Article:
Windows 11 performance is up to 15 percent slower on some AMD processors
With Windows 11 now publicly available the time has come for problems to start surfacing. We have already had reports of reduced performance in games as well as File Explorer using large amounts of memory; now AMD has issued a warning that Windows 11 users with certain processors can expect reduced performance.
The chipmaker has provided information about "known performance impacts reported on Windows 11 when running compatible AMD processors on certain applications". Affected processors include Ryzen 3, 5, 7, 9 and Threadripper (plus Pro variants), and the impact means that performance is reduced by as much as 15 percent.
- File Explorer is using loads of RAM in Windows 11
- How to install Windows 11 on any computer, even those without TPM 2.0
- Most people neither know nor care about Windows 11
AMD has issued an advisory headlined "Windows 11 Performance Variation in Certain Applications on Compatible AMD Processors" in which the company explains that it has, in conjunction with Microsoft, determined scenarios and configurations that could see performance reduced by anything from 3 to 15 percent.
There are two known issues, the first of which is an increase in L3 cache latency. AMD says that applications sensitive to memory subsystem access time may be impacted, and that "expected performance impact of 3-5% in affected applications, 10-15% outliers possible in games commonly used for eSports".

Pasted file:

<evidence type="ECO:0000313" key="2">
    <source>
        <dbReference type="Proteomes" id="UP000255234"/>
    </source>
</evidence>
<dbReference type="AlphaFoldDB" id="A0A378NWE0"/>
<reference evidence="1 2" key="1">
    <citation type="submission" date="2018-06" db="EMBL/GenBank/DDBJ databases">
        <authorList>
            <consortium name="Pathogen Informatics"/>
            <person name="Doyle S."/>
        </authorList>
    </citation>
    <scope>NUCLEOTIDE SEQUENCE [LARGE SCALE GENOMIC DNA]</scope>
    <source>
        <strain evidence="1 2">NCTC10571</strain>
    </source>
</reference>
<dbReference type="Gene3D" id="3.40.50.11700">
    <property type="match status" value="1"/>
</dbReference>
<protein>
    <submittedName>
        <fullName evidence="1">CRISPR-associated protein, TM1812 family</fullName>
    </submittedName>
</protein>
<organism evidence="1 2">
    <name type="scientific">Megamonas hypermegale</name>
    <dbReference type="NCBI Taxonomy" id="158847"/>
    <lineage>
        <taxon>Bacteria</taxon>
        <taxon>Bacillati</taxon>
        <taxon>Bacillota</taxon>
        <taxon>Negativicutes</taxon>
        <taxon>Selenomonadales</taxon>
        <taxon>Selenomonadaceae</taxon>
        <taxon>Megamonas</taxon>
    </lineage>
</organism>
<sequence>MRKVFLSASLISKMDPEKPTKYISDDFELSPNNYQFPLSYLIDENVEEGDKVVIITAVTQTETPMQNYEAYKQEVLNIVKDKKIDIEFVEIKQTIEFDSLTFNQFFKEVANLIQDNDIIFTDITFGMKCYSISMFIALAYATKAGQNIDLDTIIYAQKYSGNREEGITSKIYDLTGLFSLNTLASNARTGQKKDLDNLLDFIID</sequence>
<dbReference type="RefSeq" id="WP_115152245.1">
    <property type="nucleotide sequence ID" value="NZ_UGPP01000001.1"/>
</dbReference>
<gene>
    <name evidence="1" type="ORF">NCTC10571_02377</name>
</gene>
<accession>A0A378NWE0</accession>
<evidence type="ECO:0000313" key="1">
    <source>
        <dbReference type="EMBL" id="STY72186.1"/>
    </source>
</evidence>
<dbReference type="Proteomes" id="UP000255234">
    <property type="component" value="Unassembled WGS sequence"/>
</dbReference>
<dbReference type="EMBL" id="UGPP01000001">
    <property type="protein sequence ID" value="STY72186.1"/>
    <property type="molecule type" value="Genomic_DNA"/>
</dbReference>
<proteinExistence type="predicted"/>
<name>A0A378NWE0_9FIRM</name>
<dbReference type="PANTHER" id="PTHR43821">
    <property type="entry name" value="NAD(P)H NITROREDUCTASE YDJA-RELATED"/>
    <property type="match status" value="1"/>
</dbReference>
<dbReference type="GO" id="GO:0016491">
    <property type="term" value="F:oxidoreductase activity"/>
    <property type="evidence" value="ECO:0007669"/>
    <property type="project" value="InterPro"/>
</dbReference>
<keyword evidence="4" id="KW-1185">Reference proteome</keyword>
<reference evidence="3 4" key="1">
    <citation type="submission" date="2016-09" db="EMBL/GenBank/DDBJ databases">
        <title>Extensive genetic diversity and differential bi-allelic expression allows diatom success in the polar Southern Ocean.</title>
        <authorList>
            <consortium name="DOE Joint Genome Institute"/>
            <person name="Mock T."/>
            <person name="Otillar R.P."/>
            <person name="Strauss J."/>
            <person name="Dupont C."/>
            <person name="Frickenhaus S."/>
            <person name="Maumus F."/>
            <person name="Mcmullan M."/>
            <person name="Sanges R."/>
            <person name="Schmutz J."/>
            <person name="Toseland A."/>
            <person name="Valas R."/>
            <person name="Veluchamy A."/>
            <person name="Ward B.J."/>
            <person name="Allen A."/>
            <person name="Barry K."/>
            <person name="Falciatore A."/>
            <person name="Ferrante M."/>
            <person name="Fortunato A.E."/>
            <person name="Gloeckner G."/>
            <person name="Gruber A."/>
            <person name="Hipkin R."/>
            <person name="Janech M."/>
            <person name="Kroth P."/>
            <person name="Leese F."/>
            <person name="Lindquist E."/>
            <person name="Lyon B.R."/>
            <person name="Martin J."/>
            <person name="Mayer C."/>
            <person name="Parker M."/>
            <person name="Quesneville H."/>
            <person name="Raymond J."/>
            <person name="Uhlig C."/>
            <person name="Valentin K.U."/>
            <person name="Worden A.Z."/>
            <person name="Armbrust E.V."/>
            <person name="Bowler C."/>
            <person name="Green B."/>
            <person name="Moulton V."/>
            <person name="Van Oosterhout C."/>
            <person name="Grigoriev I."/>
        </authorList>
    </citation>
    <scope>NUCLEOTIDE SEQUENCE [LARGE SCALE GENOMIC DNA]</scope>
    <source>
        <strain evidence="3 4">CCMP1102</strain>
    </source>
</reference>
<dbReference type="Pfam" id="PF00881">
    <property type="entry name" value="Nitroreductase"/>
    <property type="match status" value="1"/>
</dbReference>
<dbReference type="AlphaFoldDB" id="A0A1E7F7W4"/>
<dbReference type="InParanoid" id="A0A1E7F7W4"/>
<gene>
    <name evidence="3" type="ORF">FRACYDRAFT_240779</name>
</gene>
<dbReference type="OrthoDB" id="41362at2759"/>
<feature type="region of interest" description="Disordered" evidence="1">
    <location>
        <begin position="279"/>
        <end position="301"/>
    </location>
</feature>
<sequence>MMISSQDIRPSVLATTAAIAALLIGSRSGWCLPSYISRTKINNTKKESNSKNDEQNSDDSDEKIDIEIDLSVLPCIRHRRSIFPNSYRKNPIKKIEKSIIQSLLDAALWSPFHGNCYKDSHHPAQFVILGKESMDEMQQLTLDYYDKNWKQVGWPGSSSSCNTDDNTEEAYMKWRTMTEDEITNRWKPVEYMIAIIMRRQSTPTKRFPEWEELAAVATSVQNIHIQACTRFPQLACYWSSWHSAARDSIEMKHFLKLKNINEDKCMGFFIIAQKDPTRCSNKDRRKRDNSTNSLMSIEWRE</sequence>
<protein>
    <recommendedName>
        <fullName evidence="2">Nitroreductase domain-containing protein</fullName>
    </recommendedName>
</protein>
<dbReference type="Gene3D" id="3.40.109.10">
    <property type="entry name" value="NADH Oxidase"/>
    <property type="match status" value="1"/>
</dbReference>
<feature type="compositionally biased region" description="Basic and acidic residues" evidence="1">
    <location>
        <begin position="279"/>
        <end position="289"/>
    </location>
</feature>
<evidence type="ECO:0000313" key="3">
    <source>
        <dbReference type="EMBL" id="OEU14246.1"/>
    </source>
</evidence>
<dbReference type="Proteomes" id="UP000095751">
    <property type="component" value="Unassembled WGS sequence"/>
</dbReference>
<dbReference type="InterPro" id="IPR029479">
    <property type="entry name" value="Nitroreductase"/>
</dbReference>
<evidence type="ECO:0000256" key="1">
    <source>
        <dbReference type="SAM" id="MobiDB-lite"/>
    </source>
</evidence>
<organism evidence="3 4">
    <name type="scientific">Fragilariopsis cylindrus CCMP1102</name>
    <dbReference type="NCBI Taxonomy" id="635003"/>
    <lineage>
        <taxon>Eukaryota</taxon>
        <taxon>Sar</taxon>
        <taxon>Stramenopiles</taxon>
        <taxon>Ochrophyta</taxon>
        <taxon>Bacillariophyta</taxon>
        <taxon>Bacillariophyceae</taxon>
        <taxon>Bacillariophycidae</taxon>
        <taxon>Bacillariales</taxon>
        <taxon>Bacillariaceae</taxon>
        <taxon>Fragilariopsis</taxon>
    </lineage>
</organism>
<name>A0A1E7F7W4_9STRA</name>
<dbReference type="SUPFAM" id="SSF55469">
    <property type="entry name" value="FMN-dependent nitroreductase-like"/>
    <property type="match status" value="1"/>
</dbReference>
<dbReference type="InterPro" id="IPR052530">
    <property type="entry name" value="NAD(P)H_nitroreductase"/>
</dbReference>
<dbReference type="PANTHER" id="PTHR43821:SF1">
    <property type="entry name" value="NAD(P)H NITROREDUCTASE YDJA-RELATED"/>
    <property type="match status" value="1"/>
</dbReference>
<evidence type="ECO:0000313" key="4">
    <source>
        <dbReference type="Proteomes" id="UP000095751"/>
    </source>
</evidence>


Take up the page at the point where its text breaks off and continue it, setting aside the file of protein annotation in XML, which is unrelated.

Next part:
Writing about the second issue, AMD explains that "UEFI CPPC2 ("preferred core") may not preferentially schedule threads on a processor's fastest core". The company lists the way in which users may be impacted by this problem:
- Applications sensitive to the performance of one or a few CPU threads may exhibit reduced performance.
- Performance impact may be more detectable in >8-core processors above 65W TDP.
In the case of the L3 cache issue, Microsoft is due to release a Windows update later this month that should fix things. AMD also plans to release a software update of its own to address the UEFI CPPC2 problem at some point in October.
Until the patches are released, the only suggested workaround is to stick with Windows 10 for the time being.